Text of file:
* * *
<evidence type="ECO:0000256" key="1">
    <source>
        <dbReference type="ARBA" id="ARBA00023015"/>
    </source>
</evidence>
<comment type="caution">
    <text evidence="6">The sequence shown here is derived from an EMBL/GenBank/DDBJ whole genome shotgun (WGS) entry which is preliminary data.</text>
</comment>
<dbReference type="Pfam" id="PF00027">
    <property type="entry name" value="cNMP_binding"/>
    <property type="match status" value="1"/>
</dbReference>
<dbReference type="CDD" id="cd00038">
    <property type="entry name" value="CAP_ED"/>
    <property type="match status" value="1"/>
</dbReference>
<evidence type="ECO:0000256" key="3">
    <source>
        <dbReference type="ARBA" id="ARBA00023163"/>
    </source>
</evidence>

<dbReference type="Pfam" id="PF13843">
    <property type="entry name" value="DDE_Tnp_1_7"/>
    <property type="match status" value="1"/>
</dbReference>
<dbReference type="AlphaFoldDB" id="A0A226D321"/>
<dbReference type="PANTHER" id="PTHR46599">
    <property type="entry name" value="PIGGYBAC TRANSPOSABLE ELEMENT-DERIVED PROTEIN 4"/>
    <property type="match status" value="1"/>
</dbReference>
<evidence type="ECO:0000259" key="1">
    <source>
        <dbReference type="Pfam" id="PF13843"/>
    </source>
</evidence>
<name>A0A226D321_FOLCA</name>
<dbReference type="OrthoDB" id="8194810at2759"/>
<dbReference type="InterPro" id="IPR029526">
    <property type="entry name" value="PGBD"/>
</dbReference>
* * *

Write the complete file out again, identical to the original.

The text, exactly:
<evidence type="ECO:0000256" key="1">
    <source>
        <dbReference type="ARBA" id="ARBA00023015"/>
    </source>
</evidence>
<comment type="caution">
    <text evidence="6">The sequence shown here is derived from an EMBL/GenBank/DDBJ whole genome shotgun (WGS) entry which is preliminary data.</text>
</comment>
<dbReference type="Pfam" id="PF00027">
    <property type="entry name" value="cNMP_binding"/>
    <property type="match status" value="1"/>
</dbReference>
<dbReference type="CDD" id="cd00038">
    <property type="entry name" value="CAP_ED"/>
    <property type="match status" value="1"/>
</dbReference>
<evidence type="ECO:0000256" key="3">
    <source>
        <dbReference type="ARBA" id="ARBA00023163"/>
    </source>
</evidence>

<dbReference type="Pfam" id="PF13843">
    <property type="entry name" value="DDE_Tnp_1_7"/>
    <property type="match status" value="1"/>
</dbReference>
<dbReference type="AlphaFoldDB" id="A0A226D321"/>
<dbReference type="PANTHER" id="PTHR46599">
    <property type="entry name" value="PIGGYBAC TRANSPOSABLE ELEMENT-DERIVED PROTEIN 4"/>
    <property type="match status" value="1"/>
</dbReference>
<evidence type="ECO:0000259" key="1">
    <source>
        <dbReference type="Pfam" id="PF13843"/>
    </source>
</evidence>
<name>A0A226D321_FOLCA</name>
<dbReference type="OrthoDB" id="8194810at2759"/>
<dbReference type="InterPro" id="IPR029526">
    <property type="entry name" value="PGBD"/>
</dbReference>